The fact that Google et al. acts as an Internet platform to bring publishers and advertisers together and to distribute and display these ads through GDN, Google et al. This requires additional circumstances, consisting of Google et al.s own guilty act or omission
GDN is a platform for publishers offering online advertising space and advertisers looking to advertise online. In addition, Google et al. Publishers and advertisers have various options, including the option of responsive ads (where the ad is created by an automated tool from Google et al.) and the option of native ads, for the purpose of optimizing ads.
In particular, Jort Kelder claims that the mere offer of the possibility of responsive ads and native ads from Google is illegal because this creates the risk of ads appearing that may be misleading. The court does not follow him in this:
It can not be assumed that the provision of such services as such is illegal. Only the use of the design options provided by Google and others. after all, does not in itself lead to an ad being misleading. Whether an ad is misleading depends primarily on the content of the ad. Google cs has no involvement in this content. To the extent that the Vladimir Foundation and others means that the risk of a misleading ad appearing with the advertising services offered increases, this is insufficient because it has not been shown that this risk increases unacceptably.
There are no further circumstances either. Bitcoin ads with their sensational text can, according to the court, be considered as so-called clickbait ads, which are also banned. However, Google has explained sufficiently “that it takes measures to enforce its policy of blocking bitcoin advertising, such as proactive and reactive automated detection methods based on machine learning techniques and human controls, but that it is virtually impossible to stop or remove all (potentially) misleading bitcoin advertising without prior notice† It is difficult to filter everything from. In addition, the bitcoin ads used cloaking. Jort Kelder only stated that Google should do more, without doing this specifically.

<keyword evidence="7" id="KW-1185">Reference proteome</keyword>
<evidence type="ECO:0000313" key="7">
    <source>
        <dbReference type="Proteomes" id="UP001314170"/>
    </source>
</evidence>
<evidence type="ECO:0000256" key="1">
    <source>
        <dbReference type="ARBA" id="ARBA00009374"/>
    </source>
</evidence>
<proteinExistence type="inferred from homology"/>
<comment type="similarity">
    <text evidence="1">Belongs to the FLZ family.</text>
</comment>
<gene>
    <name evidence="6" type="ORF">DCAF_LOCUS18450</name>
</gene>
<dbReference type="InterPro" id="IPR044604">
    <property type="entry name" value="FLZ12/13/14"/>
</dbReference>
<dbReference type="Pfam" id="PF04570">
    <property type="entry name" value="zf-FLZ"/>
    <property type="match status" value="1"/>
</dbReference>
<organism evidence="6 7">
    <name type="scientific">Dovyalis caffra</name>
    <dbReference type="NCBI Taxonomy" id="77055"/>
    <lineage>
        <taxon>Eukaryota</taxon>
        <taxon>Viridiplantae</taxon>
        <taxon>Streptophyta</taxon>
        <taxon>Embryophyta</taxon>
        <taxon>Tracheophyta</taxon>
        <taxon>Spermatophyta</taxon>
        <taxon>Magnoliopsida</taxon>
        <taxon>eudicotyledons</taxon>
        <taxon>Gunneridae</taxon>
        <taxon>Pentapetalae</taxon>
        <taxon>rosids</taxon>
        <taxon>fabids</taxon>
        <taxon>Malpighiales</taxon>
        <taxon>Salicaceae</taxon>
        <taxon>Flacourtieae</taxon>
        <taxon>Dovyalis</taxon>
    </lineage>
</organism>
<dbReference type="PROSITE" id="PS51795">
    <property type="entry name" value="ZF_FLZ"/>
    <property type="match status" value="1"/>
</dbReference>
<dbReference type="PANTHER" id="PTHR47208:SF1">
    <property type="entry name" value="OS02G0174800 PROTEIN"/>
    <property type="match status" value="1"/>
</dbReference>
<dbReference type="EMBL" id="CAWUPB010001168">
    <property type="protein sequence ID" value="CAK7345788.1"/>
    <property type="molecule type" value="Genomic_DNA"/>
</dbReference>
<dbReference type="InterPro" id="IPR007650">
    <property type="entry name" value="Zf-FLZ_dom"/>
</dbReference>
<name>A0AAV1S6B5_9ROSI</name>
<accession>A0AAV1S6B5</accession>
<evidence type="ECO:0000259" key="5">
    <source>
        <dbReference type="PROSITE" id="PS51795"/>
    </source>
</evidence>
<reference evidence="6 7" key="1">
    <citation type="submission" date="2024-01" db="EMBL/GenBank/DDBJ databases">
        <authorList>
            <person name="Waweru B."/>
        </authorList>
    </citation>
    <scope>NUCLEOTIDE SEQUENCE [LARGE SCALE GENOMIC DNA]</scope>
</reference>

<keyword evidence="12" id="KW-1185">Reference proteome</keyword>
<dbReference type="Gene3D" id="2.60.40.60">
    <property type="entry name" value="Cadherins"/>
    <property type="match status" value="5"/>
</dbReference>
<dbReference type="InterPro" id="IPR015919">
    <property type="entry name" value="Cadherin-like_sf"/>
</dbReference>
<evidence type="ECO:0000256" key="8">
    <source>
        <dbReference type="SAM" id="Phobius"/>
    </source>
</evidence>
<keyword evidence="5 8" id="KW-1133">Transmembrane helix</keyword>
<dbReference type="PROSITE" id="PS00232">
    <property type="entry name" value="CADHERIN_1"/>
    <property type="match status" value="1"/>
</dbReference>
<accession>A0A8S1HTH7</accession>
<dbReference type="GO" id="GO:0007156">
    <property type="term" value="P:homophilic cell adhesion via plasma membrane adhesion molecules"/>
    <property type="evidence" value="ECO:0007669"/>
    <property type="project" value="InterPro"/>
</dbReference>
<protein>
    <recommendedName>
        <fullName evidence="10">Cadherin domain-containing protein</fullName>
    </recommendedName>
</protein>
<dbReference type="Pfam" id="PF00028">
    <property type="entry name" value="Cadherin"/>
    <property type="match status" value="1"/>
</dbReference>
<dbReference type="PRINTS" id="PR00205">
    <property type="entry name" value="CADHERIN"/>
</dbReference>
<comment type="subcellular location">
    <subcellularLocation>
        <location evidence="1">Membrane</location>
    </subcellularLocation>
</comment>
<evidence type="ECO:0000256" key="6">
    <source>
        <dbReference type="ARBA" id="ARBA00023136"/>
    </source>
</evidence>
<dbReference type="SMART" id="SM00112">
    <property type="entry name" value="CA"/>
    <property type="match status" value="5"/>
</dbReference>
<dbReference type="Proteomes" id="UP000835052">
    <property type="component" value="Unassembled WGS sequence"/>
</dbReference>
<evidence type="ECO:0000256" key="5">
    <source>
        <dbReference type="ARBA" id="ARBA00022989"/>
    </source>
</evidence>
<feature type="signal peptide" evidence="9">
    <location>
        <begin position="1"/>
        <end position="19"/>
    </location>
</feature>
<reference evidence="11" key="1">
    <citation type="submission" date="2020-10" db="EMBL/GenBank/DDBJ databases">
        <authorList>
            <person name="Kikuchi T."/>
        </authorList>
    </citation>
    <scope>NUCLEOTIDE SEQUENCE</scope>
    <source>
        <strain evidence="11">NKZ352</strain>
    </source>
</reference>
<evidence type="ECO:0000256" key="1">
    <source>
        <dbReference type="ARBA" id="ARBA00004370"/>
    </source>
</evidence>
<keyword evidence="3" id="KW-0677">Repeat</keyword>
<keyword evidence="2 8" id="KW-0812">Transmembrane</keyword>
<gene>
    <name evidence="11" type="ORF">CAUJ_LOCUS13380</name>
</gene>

Measures taken by Google are also effective to some extent. The number of ads has (become) much smaller. and ‘[t]When Google was confronted with this type of bitcoin advertising, it also adapted its working method to be able to act more effectively ‘† Google can not be required to manually check every ad, also because, according to the court, this would be equivalent to a general filtering order.
The fact that the ads do not always contain an explicit ‘ad’ makes no difference. In general, it can not be stated that Google et al. acts illegally if an ad from an advertiser does not contain such an indication. The question of whether an advertisement is, after all, misleading depends on the specific circumstances of the case and is often decided by the advertiser’s choice. In many cases, advertisements will contain a trademark or logo and / or will promote a product or service and may therefore already be recognizable as such. On the other hand, an ad can also be misleading with the mention of the word “advertising”. Google et al have pointed out in this connection that in its terms and conditions it has stipulated that it is prohibited for advertisers to place misleading ads. All in all, it can not be established that Google et al. falls short in relation to taking action on this point.
And if an internet user clicks on such a misleading ad, according to the court, the chances are not so great that damage will occur. It is a step-by-step process: the Internet user must have clicked on the ad, which redirects (whether it happens via multiple steps) to a pre-landing page, which then redirects to the correct landing page about bitcoin investments. Only after leaving data, the internet user is called back about this and is asked to invest a lot of money in bitcoins or other cryptocurrencies. Only then, when an investment is made, does the internet user lose his money. This can lead to huge damage to the relevant internet user, but any damage does not occur directly with and by placing such an ad.
Google must provide data
Google is doomed to provide certain data. These have been put forward in order to determine the damage that Jort Kelder wants to recover from Google and to obtain identification data for the advertisers who placed the bitcoin ads.
Because his name and portrait are used, the court is of the opinion that he has a real interest in being able to sue the people behind the ads. The court therefore obliges Google to provide Jort Kelder with the information it has from the advertisers of the fake ads. The requirement to also oblige Twitter to disclose this data is rejected, in part because the requirement is not sufficiently explained to enable a proper assessment of the various interests involved in disclosing identification data.
Joost Becker, Internet Law Attorney